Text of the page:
Joints Used in The Construction of Amish Furniture


By Tobin Dimmitt


Joints Used in The Construction of Amish FurnitureDuring the construction of Amish furniture, a lot of emphasis is placed on using the right joints to not only hold the piece together, but to also create a stylish look. Many people fail to realize the importance of using high-quality joints in furniture, as they aren’t a primary focal point. However, joints are the key to bringing a piece of furniture together and preventing it from falling apart. Furniture that’s made with low-quality joints may weaken and even start to wobble after a certain amount of time. Since Amish furniture is made with high-quality joints, it usually doesn’t suffer from this problem.




Dovetail joints are one of the most common types you’ll find in Amish furniture. Even if you aren’t familiar with dovetail joints, chances are you’ve seen them used before. They’re most easily characterized by their interlocking fingers that connects one piece of wood or material to another. For instance, the front of a drawer may contain tail-shaped cut-outs where pins sticking out of the drawer sides fit into.


The primary advantage to using dovetail drawers is the sheer durability and strength it creates. Because the two pieces are interlocked together, there’s little-to-no chance of them pulling apart. When you combine the natural strength of dovetail joints with the high-quality, handpicked wood used in Amish furniture, you’ve got yourself a winning combination.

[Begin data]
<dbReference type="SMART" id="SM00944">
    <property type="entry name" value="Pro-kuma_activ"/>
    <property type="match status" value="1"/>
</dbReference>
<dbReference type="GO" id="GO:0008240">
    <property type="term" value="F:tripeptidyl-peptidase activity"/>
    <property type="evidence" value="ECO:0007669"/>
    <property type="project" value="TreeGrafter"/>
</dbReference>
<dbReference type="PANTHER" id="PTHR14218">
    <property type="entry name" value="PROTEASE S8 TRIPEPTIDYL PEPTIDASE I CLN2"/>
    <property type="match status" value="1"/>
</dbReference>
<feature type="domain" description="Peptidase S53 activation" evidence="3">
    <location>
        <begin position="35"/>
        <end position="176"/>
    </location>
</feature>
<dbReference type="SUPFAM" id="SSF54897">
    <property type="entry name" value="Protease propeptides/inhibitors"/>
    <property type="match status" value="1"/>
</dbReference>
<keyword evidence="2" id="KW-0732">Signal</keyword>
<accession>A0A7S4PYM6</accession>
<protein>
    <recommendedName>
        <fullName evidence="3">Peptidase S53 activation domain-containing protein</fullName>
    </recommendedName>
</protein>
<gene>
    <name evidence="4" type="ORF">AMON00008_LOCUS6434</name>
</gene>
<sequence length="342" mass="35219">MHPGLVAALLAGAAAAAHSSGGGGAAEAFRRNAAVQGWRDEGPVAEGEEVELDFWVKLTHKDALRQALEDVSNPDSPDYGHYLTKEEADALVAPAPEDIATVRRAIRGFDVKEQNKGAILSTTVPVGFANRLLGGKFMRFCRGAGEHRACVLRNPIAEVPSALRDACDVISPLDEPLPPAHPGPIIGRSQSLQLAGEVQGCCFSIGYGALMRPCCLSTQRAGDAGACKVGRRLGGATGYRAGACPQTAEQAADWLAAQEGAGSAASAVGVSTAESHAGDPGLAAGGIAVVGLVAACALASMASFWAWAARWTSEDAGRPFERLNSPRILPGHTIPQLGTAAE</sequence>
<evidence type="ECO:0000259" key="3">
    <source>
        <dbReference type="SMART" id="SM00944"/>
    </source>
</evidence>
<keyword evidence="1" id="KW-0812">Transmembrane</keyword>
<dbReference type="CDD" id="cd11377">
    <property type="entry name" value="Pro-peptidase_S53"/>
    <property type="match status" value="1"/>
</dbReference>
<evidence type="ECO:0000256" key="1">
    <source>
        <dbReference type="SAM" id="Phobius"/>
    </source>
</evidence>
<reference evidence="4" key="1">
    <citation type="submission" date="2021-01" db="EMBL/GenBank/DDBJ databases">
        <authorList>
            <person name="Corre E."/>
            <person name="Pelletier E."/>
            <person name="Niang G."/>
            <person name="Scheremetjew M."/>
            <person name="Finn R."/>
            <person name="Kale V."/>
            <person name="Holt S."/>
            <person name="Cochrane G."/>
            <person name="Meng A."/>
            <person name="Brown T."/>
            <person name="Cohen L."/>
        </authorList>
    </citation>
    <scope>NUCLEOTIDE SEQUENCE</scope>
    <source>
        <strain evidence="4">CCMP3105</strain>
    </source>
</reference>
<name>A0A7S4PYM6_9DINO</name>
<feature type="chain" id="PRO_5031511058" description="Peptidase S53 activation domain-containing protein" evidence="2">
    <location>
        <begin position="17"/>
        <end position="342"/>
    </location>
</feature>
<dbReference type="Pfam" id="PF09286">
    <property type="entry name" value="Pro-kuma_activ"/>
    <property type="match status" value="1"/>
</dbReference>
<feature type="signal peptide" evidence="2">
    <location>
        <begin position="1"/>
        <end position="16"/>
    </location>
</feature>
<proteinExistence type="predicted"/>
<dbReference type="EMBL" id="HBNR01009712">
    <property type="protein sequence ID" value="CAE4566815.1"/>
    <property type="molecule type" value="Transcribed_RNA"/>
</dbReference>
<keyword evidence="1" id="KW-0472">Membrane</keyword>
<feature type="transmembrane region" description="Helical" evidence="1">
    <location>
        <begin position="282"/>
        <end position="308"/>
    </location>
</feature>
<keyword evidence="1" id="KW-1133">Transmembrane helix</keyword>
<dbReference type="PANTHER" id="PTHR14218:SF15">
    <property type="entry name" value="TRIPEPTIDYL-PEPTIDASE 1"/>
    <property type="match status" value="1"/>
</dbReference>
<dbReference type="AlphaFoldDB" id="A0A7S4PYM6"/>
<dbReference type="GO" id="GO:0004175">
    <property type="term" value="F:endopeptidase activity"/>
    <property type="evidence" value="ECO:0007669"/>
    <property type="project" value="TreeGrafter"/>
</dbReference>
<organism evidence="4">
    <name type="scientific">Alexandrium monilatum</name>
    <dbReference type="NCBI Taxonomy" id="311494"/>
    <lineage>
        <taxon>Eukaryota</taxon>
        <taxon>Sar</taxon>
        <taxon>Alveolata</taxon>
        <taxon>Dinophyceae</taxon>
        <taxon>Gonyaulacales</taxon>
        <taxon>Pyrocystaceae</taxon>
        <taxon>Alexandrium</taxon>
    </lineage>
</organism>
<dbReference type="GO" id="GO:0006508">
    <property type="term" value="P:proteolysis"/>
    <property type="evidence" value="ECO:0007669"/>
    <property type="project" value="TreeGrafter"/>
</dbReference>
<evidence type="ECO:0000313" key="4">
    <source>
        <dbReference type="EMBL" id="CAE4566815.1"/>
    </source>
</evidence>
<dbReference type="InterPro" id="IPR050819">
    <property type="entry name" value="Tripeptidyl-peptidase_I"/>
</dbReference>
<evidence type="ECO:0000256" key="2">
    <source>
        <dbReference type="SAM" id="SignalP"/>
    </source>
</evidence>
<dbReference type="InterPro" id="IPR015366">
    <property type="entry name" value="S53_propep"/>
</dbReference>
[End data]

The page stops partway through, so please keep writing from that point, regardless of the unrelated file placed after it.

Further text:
Mortise and Tenon


Another common type joints used in Amish furniture is mortise and tenon. Basically, this style of joint involves a square or rectangular-shaped piece sticking that’s inserted into a cut-out of the same shape, which creates a stable hold at a 90-degree angle. The piece of wood featuring the rectangular-shaped piece sticking out of it is called the tenon, while the area it’s inserted is called the mortise.


You might be surprised to hear that mortise and tenon joints have been used for thousands of years, making them the oldest known type of woodworking joints to date. In addition to their ability to securely hold two pieces of wood or material together, mortise and tenon joints also offer a unique style that’s not found in other types of joints.




A lesser-known type of join used in the construction of Amish furniture is dado. In order to create these joints, a machine must be used to cut out a slit or groove on a piece where the corresponding piece can slide into it. It must be cut just right, however, or else the other board won’t be able to fit inside.


Dado joint image source:  American Furniture Design

Leave a Reply